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By KEVIN COWHERD | May 19, 2005
MEMO TO director George Lucas: Stick to your word on this one, big fella. You know what I'm talking about here. You said this would be the last Star Wars movie. You said it would end with Star Wars: Episode III Revenge of the Sith - by the way, can these titles get any longer? - opening today in theaters everywhere, as they say. So we're holding you to it. No more "prequels." No more "trilogies." Let's give the whole crazy saga a nice long rest after this, shall we? Look, big guy, don't take this the wrong way. This is no knock on the Star Wars movies themselves, which are fine.
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Robert L. Ehrlich Jr | February 3, 2013
I'm not big into conspiracy theories. I never bought into the grassy knoll in Dallas or the anti-Obama birther movement. And it will take a lot of convincing for me to believe Oakland Raiders coach Bill Callahan took a dive in Super Bowl XXXVII to please his friend (and opposing coach) Jon Gruden. But I do believe that America's political tilt toward progressivism is the product of a lot of grassroots work by very liberal groups intent on remaking the American economy and culture.
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By Michael Sragow and Michael Sragow,SUN MOVIE CRITIC | May 18, 2005
Star Wars: Episode III Revenge of the Sith is a pop masterpiece. George Lucas has done the near-impossible. He's kept his gloriously hyperbolic space fantasy so idiosyncratic and so personal that even its failings become expressive. From the first word -- "War!" -- Lucas plunges viewers into spectacular upheavals of men, women and aliens, cyborgs and droids, and then into a political maelstrom that's elating in its pertinence and audacity. Lucas dares to hinge it all on a love story: something still outside his writing-directing grasp.
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By Jill Rosen and The Baltimore Sun | September 12, 2011
Name: Lucas. As in George Lucas. His previous owners were "Star Wars" fans.  They had to find a new home for him when they discovered their daughter's allergies. I still send them photos to keep them updated. Owner: Tobey McGuiness Age: He's 12. A sweet Sagittarius. Home: South Baltimore/Riverside Park Breed: Yellow Labrador Best Trick: Can eat Doritos in a single bound! Favorite activity: Socializing. Whether it be other dogs or people, he loves to meet and greet and is the happiest dog in town.
ENTERTAINMENT
By Michael Sragow and Michael Sragow,SUN MOVIE CRITIC | June 19, 2005
George Lucas is frank, reflective and still energized four days after receiving the AFI Life Achievement Award on June 9 at the Kodak Theatre in Los Angeles. (The ceremony airs at 9 p.m. tomorrow on the USA network.) Over the phone from his home in Marin County in Northern California, the creator of American Graffiti, the Indiana Jones movies and Star Wars sounds eager to embark on his own second career of directing experimental movies. The Star Wars movies are over - Lucas says the idea that there would be three trilogies stems from a joke that he once made about doing a sequel when he and his first cast (Harrison Ford, Carrie Fisher and Mark Hamill)
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By Glenn McNatt and Glenn McNatt,Sun art critic | October 3, 2006
That Baltimore's museums are awash in 19th-century French art is largely because of the efforts of George Lucas, a homegrown aesthete whose passion for the art of his time left a permanent mark on his native city. Lucas' contribution to Baltimore's cultural legacy is evident in the extensive collection of some 20,000 artworks that he amassed as an expatriate in France during the second half of the 19th century and bequeathed in 1909 to the Maryland Institute College of Art. If You Go A View Toward Paris: The Lucas Collection of 19th-Century French Art runs through Dec. 31 at the Baltimore Museum of Art, 10 Art Museum Drive.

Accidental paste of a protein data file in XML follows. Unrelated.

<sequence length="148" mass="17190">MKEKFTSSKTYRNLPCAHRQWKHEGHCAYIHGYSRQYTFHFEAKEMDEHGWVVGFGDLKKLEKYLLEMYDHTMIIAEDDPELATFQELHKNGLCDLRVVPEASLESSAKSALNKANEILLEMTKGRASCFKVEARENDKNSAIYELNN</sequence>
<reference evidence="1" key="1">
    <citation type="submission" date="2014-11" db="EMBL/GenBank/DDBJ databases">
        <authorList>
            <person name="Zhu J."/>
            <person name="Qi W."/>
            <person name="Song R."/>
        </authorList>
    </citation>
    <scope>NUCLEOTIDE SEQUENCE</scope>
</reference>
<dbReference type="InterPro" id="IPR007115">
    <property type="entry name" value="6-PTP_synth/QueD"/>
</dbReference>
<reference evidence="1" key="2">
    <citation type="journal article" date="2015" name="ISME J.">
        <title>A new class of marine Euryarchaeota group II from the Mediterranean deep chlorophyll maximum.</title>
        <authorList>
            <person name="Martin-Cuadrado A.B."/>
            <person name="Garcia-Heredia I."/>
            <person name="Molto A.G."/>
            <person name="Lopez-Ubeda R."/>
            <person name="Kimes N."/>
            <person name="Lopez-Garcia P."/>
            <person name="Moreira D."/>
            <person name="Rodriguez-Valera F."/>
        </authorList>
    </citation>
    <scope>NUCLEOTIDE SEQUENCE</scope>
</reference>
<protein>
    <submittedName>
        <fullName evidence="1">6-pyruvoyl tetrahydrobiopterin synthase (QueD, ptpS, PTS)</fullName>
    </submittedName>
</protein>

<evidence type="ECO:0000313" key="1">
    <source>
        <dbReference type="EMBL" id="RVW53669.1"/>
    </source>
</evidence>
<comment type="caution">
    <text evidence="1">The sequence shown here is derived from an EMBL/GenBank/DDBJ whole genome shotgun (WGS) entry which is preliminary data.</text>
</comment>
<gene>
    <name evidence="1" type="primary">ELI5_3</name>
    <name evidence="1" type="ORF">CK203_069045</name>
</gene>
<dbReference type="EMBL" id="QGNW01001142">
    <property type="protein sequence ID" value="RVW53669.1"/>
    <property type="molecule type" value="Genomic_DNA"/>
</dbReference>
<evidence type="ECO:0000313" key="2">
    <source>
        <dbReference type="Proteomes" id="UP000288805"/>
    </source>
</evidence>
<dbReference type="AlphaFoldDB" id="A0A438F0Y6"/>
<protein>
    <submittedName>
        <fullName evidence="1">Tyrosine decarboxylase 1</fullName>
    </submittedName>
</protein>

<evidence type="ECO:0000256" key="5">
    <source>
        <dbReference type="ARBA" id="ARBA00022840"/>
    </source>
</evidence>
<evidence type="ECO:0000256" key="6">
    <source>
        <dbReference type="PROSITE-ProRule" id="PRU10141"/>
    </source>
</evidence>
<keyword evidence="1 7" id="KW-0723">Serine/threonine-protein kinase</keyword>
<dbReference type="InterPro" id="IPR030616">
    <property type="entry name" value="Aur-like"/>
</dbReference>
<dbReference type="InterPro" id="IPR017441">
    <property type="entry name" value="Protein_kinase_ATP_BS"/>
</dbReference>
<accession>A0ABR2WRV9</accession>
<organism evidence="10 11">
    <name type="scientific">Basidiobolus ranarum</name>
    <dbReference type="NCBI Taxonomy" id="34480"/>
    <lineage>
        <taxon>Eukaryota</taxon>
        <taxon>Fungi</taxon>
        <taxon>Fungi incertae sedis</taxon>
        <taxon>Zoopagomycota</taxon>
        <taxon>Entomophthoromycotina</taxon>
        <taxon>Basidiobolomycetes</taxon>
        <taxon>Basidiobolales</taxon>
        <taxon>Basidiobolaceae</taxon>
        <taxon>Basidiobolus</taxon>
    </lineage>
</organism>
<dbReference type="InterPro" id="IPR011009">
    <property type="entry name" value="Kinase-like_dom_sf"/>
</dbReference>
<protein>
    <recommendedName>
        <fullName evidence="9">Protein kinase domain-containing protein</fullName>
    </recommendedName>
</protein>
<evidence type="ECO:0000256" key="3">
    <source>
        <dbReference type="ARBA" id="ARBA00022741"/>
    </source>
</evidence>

NEWS
By Matthew Gilbert and Matthew Gilbert,BOSTON GLOBE | January 5, 1997
The New Yorker for Jan. 6 has an excellent, well-rounded piece on Hollywood, George Lucas and his "Star Wars" industry, which thrives 20 years after the first installment of the futuristic trilogy hit theaters. The article, written by John Seabrook, is occasioned by the rerelease of a digitally enhanced version of the trilogy, beginning with "Star Wars" Jan. 31, "The Empire Strikes Back" three weeks later, and "The Return of the Jedi" two weeks after that. Also, Lucas is now at work on a second "Star Wars" trilogy for release in 1999, 2001 and 2003.
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By Michael Sragow and Michael Sragow,SUN MOVIE CRITIC | May 16, 2002
Are you hurt?" e-mailed a friend in mockery of the Saturday-serial dialogue style in Star Wars: Episode II Attack of the Clones. "Are you blind?" I e-mailed back. For the latest entry in George Lucas' transgalactic saga of the moral rise and fall of Anakin Skywalker and the deterioration of democracy into despotism has an electric visual majesty and boasts Lucas' best direction since American Graffiti. All the talk about Lucas as an empire-builder clouds perceptions of him as an artist.
NEWS
By Stephen Kiehl and Chris Kaltenbach and Stephen Kiehl and Chris Kaltenbach,SUN STAFF | May 19, 2005
Near, the end draws. Cry or cry not, there is no more. Forgive us the Yoda-speak, but come today the final installment of Star Wars does. Filmmaker George Lucas is ending his epic six-part tale of good vs. evil, the story of how a young Jedi Knight named Anakin Skywalker became the heavy-breathing poster boy for the Dark Side. For many fans, it's also the story of their lives. They packed the multiplexes over and over in the summer of 1977, bought the pajamas and the action figures and headed down a path that led them to this moment - 40 years old and camping out on a sidewalk to get prime seats to a science fiction movie.
ENTERTAINMENT
By Michael Sragow and Michael Sragow,Sun Movie Critic | May 15, 2005
Without Rick McCallum, we may never have learned how Anakin Skywalker, with the potential to be the greatest of all Jedi Knights, instead chose to become Darth Vader, the near-perfection of evil. A week before the premiere of writer-director George Lucas' Star Wars: Episode III Revenge of the Sith, McCallum, the producer of the Star Wars prequel trilogy, remembers with pleasure the crack creative team he'd assembled. "On the first Star Wars movie, George had the worst crew in England," says McCallum over the phone from London.
NEWS